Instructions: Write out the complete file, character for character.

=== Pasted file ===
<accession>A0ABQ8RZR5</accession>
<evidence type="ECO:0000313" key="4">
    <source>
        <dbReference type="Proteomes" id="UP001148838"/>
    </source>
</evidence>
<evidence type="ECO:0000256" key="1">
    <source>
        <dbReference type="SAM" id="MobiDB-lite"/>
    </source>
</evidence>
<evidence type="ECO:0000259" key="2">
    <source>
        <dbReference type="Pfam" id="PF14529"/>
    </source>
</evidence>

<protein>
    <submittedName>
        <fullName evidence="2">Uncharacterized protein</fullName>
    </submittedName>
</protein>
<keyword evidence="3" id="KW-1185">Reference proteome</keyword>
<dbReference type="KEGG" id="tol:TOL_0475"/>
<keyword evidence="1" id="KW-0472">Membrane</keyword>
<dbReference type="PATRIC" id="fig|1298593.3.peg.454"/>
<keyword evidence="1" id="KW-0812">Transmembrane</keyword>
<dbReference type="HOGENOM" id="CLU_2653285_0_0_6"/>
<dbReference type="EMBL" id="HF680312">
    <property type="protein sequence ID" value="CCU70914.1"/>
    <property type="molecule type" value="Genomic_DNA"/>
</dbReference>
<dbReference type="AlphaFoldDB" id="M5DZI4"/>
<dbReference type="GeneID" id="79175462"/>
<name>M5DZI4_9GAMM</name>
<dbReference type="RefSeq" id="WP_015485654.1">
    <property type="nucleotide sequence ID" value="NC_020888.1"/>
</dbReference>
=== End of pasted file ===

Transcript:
<accession>A0ABQ8RZR5</accession>
<evidence type="ECO:0000313" key="4">
    <source>
        <dbReference type="Proteomes" id="UP001148838"/>
    </source>
</evidence>
<evidence type="ECO:0000256" key="1">
    <source>
        <dbReference type="SAM" id="MobiDB-lite"/>
    </source>
</evidence>
<evidence type="ECO:0000259" key="2">
    <source>
        <dbReference type="Pfam" id="PF14529"/>
    </source>
</evidence>

<protein>
    <submittedName>
        <fullName evidence="2">Uncharacterized protein</fullName>
    </submittedName>
</protein>
<keyword evidence="3" id="KW-1185">Reference proteome</keyword>
<dbReference type="KEGG" id="tol:TOL_0475"/>
<keyword evidence="1" id="KW-0472">Membrane</keyword>
<dbReference type="PATRIC" id="fig|1298593.3.peg.454"/>
<keyword evidence="1" id="KW-0812">Transmembrane</keyword>
<dbReference type="HOGENOM" id="CLU_2653285_0_0_6"/>
<dbReference type="EMBL" id="HF680312">
    <property type="protein sequence ID" value="CCU70914.1"/>
    <property type="molecule type" value="Genomic_DNA"/>
</dbReference>
<dbReference type="AlphaFoldDB" id="M5DZI4"/>
<dbReference type="GeneID" id="79175462"/>
<name>M5DZI4_9GAMM</name>
<dbReference type="RefSeq" id="WP_015485654.1">
    <property type="nucleotide sequence ID" value="NC_020888.1"/>
</dbReference>